Your reputation is affected by those who you surround yourself with.
I had an interesting little experience on LinkedIn and I thought I’d share it with you.
Maybe you’ve come across the same thing?
I was asked to connect with an individual on LinkedIn by another connection. This was an overt network expansion request to help generate interest in, this unknown to me potential connection’s, business.
Let’s call this individual, Larry.
Now, I’m not precious about my LinkedIn connections and who I let into my network. Ordinarily.
After all, if I can give a leg up to another business, then I’m usually more than happy to do so. That’s how networking works and our Dragon Sisters philosophy has always been to help out for no gain – the pay it forward concept.
That doesn’t mean I was born yesterday.
With many more yesterday’s behind me than I like to count, naturally I checked out my soon to be LinkedIn pal, Larry.
I’m a nosey sort and I really am interested in other people’s business.
Not in the curtain-twitcher way! (I’m not that nosey).
More in the what we might have in common way.
At first, I couldn’t figure out why my connection – let’s call him Bob – was raving about Larry.
Larry’s LinkedIn profile and information looked like he’d landed in LinkedIn Land a nanosecond ago.
Kind of the man with no past.
He’d been at the company he worked at only a few brief months. He claimed over a decade in experience and achievement in his sector, but there was nothing to bear out the claim anywhere in his summary or experience.
And I mean nothing.
With over 400 connections Larry had 4 skills endorsements and no past experience history.
Not that I count on vanity metrics, but still, given the dearth of information about the guy, that made his claims more than a bit tenuous.
His company website linked to nothing more informative than an opt-in landing site.
Oh-oh! Had Bob already parted with hard-won cash?
I had a nasty feeling he had. And Bob is a talented, hardworking, solopreneur. I didn’t like to think he’d been gulled.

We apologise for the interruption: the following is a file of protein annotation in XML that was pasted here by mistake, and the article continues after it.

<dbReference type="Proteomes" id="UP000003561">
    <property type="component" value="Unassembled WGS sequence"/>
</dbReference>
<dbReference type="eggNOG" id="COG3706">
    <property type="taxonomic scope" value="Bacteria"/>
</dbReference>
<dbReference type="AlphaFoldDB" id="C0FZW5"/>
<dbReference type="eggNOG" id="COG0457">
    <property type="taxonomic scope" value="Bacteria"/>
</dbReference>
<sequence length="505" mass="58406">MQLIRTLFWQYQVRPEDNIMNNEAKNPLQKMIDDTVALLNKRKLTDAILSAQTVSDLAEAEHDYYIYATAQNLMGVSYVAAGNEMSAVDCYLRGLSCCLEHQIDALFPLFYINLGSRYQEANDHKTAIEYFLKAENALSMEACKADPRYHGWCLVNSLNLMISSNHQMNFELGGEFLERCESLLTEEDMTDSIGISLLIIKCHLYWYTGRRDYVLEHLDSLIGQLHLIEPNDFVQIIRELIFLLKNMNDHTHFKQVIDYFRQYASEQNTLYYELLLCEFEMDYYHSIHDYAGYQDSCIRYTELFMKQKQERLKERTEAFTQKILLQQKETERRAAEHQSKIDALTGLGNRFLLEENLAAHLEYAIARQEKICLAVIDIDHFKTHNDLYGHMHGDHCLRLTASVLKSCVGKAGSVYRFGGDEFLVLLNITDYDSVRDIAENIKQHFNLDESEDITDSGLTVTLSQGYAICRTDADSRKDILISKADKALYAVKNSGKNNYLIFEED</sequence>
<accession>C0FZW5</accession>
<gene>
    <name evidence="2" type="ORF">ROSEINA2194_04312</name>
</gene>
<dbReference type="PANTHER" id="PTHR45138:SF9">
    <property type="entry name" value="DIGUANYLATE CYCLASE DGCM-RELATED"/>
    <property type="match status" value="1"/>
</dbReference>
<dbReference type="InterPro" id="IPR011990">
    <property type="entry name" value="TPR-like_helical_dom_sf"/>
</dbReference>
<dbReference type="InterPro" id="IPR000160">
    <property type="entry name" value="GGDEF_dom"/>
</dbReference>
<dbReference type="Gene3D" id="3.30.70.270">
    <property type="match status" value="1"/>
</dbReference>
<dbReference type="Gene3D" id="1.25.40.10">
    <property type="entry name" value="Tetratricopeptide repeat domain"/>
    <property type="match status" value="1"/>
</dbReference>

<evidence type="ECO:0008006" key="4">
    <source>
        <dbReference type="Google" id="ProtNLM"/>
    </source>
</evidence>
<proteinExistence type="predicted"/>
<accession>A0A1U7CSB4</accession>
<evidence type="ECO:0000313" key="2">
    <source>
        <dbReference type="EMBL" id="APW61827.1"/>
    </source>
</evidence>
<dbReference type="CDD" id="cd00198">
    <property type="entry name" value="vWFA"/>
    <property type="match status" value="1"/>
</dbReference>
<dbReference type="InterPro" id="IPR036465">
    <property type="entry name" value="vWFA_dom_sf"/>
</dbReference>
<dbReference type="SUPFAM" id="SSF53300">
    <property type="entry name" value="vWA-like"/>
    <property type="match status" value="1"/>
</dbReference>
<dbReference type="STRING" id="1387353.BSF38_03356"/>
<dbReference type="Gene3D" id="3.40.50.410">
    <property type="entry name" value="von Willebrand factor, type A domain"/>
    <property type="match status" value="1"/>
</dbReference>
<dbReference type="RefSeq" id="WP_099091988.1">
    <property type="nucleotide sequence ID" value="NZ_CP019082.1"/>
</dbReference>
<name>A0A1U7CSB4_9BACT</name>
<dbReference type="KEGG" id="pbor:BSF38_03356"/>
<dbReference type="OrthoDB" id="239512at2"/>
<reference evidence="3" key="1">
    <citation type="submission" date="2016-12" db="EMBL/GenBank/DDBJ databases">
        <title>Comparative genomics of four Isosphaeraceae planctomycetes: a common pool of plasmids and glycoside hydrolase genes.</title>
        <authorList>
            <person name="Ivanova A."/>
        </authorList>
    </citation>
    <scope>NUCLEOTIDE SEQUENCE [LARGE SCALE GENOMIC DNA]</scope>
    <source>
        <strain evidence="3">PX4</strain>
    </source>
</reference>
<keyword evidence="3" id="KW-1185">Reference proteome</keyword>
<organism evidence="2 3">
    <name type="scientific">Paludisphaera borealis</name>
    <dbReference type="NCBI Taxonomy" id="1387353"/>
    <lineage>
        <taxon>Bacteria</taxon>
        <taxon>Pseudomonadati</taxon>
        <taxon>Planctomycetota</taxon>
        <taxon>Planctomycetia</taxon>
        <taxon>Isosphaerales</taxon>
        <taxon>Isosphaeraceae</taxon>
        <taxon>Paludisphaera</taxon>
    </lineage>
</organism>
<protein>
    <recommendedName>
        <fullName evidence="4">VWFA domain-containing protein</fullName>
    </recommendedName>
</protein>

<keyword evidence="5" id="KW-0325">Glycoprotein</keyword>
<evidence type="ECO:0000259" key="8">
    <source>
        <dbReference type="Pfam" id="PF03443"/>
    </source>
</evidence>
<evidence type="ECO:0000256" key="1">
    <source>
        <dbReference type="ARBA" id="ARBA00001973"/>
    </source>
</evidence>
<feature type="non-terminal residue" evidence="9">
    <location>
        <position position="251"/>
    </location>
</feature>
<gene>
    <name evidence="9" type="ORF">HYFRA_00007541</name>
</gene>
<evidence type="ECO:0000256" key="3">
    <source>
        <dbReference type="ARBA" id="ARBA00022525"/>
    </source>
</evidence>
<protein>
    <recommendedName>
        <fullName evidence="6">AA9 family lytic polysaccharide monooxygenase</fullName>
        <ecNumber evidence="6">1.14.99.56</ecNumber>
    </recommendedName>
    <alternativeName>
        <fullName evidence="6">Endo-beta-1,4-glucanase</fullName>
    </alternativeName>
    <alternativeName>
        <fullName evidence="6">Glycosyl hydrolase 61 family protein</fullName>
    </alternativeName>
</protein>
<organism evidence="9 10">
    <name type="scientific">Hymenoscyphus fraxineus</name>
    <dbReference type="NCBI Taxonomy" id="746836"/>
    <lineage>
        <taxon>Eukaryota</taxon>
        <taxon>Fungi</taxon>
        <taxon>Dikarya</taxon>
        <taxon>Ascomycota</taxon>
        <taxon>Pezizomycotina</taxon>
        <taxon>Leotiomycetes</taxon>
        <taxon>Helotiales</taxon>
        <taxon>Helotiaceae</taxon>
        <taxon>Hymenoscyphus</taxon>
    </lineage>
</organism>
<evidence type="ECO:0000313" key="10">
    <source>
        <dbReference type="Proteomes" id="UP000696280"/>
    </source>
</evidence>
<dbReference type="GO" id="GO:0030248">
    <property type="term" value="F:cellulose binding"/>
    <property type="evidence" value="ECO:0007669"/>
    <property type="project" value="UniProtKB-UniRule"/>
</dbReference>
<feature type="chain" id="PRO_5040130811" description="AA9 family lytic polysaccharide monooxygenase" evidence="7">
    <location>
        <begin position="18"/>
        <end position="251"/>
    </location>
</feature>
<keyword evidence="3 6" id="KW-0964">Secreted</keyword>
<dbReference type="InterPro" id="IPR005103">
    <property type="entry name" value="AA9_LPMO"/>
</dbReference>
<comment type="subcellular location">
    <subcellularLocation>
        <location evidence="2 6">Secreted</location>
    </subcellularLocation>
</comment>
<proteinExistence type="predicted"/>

So, I dug down a bit.
Actually, I drilled down like a manic mole. ‘Til the early hours, when I should have been in LaLa Land with the Sandman and a flock of supine sheep.
But I was intrigued and in full rat-up-a-drain-pipe mode.
Plus, as I said, I’m nosey.
The whole ‘curiosity killed the cat’ thing doesn’t wash with me. Not when it comes to business or handing over cash.
Larry’s claim was that he had the expertise to monetise Bob’s LinkedIn presence for Bob’s explosive business growth.
Really fast and really impressively.
Kind of like a LinkedIn networking guru who could turn LinkedIn into lots of lovely lolly for Bob.
First up, Larry would transform Bob’s profile and presence on LinkedIn into amazing guru-hood for Bob’s specific business sector. Bob’s new profile looked more gnu-like than guru-like. I was about as impressed as a kid at Christmas getting a stocking full of coal.
Bob has paid for this?! My high school kid has a better profile than poor old Bob. And that includes her Saturday job as wait staff.
Talk about being under-whelmed. Larry had done nothing for Bob’s professional reputation. Worse. He’d made Bob look like a complete numpty. And Bob is no numpty. In his field of expertise he’s a star.
My mid-night digging led me to the parent company of Larry’s business. It had been registered just last year. I dug around for the CEO of Larry’s company and that Big Cheese’s other business interests and his partners.
I looked at everyone associated with those businesses on Google, other social media sites and of course, on LinkedIn.
I checked out the company registrations. I checked out the glowing recommendations. Some of which were the same people (on various Big Cheese individual profiles) vouching for (different) businesses which hadn’t existed at the time of writing those gushing this is the go-to guy testimonials.
I found links to defunct websites (with domains registered to the Big Cheeses). To past events promising get-rich-quick schemes.
Most weird of all, was that the people in business together didn’t transparently acknowledge any relationship with each other. They all came from the same background. They all made lavish monetising promises, in different guises and under different companies over the years.
None of them had achieved rich list status themselves. And the way they were scrambling for business, like a pack of hyenas over a bone, had me worried that Bob had become the bone. Humble, lovely Bob, who had trusted his reputation to them and I suspected was on his way to trusting more of his hard-won cash to some under the radar business interests. And not in his business interests.
Spooky, isn’t it?
Dragon Sisters are big advocates of how to Connect. Convert. Sell.
There are ways to go about connecting authentically. This wasn’t one of them. Least ways, not one that works for Bob. Next time he’ll be checking out the reputation of who he’s trusting with his reputation. And money!
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Yvonne Toering is a business development consultant who has worked with leading organisations and brands including Securicor Group, Vodafone Group, ASDA as well as most of the UK’s major high street retail chains including Marks and Spencer Plc, the National Health Service, Royal Dutch Shell Plc, Mars UK, and the Grand Metropolitan Group, owners of Burger King, Smirnoff, Samuel Webster Brewers, Haagen Daas, Cinzano and other iconic brands.